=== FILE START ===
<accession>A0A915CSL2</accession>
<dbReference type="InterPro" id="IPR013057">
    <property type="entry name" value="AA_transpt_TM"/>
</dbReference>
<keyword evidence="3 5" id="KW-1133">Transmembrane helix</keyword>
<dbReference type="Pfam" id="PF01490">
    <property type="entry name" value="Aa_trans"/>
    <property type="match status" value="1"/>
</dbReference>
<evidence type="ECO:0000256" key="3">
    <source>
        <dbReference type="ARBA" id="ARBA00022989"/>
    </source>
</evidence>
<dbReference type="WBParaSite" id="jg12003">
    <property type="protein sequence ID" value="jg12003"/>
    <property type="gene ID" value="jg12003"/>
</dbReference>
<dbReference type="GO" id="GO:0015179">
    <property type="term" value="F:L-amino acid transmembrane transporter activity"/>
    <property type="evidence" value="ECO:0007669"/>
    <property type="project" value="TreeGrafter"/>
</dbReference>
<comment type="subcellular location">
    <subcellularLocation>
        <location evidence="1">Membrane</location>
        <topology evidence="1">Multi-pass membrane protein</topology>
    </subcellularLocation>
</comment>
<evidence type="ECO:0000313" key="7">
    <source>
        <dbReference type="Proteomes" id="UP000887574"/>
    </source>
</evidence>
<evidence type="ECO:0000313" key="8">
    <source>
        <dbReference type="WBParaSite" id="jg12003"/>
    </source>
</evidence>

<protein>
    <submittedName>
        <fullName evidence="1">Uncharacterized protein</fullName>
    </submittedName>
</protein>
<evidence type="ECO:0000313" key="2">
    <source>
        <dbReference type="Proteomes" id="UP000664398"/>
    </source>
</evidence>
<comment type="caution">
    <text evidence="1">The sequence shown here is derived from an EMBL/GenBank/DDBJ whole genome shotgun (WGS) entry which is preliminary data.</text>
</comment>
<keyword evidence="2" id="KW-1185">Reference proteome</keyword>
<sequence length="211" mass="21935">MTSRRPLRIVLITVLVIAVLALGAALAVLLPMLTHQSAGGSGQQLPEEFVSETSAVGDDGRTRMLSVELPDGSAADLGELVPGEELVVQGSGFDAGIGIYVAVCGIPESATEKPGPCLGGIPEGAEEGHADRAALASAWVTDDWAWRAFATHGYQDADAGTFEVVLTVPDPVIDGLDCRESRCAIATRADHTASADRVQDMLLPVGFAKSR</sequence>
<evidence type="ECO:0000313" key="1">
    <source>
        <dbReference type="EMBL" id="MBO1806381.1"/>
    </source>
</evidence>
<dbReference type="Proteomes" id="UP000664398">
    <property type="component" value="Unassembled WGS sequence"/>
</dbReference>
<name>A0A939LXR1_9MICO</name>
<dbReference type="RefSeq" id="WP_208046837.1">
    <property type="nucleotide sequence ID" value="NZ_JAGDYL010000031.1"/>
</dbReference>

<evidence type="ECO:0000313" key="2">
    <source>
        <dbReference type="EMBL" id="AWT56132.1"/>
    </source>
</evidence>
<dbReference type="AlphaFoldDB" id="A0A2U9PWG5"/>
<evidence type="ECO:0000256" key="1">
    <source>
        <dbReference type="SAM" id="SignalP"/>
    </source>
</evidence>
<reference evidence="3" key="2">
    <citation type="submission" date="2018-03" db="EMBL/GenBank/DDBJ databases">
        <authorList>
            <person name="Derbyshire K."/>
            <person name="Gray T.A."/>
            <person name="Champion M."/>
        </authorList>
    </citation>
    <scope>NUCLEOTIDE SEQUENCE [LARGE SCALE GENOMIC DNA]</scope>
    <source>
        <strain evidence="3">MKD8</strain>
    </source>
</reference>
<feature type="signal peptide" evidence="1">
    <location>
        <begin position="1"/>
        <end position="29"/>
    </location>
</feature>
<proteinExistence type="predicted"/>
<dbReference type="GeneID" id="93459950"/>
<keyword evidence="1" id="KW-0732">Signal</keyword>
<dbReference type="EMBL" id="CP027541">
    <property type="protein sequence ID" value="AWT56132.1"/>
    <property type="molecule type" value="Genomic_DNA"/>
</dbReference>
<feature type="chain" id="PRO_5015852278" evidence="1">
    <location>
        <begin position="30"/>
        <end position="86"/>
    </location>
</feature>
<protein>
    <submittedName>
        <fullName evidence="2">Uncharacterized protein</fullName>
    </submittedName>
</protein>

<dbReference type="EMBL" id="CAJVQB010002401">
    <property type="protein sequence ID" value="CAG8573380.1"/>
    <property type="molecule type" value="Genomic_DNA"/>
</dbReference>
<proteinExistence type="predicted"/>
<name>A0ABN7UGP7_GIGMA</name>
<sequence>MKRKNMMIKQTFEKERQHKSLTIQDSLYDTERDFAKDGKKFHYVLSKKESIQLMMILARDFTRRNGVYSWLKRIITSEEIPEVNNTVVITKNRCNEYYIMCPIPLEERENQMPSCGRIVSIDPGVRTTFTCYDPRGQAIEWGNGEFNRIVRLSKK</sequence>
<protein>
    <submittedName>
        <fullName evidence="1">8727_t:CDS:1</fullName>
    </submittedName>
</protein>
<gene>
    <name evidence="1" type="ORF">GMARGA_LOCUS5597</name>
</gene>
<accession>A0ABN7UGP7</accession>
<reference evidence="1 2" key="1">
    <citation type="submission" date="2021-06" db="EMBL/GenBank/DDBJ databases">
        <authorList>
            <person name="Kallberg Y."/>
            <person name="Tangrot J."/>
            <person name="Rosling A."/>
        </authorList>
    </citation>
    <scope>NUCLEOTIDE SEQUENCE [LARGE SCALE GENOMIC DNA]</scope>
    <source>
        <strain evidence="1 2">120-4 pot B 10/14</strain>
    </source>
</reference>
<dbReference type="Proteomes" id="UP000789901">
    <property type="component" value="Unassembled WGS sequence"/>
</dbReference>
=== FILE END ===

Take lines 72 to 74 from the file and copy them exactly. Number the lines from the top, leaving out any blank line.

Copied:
<dbReference type="AlphaFoldDB" id="A0A2U9PWG5"/>
<evidence type="ECO:0000256" key="1">
    <source>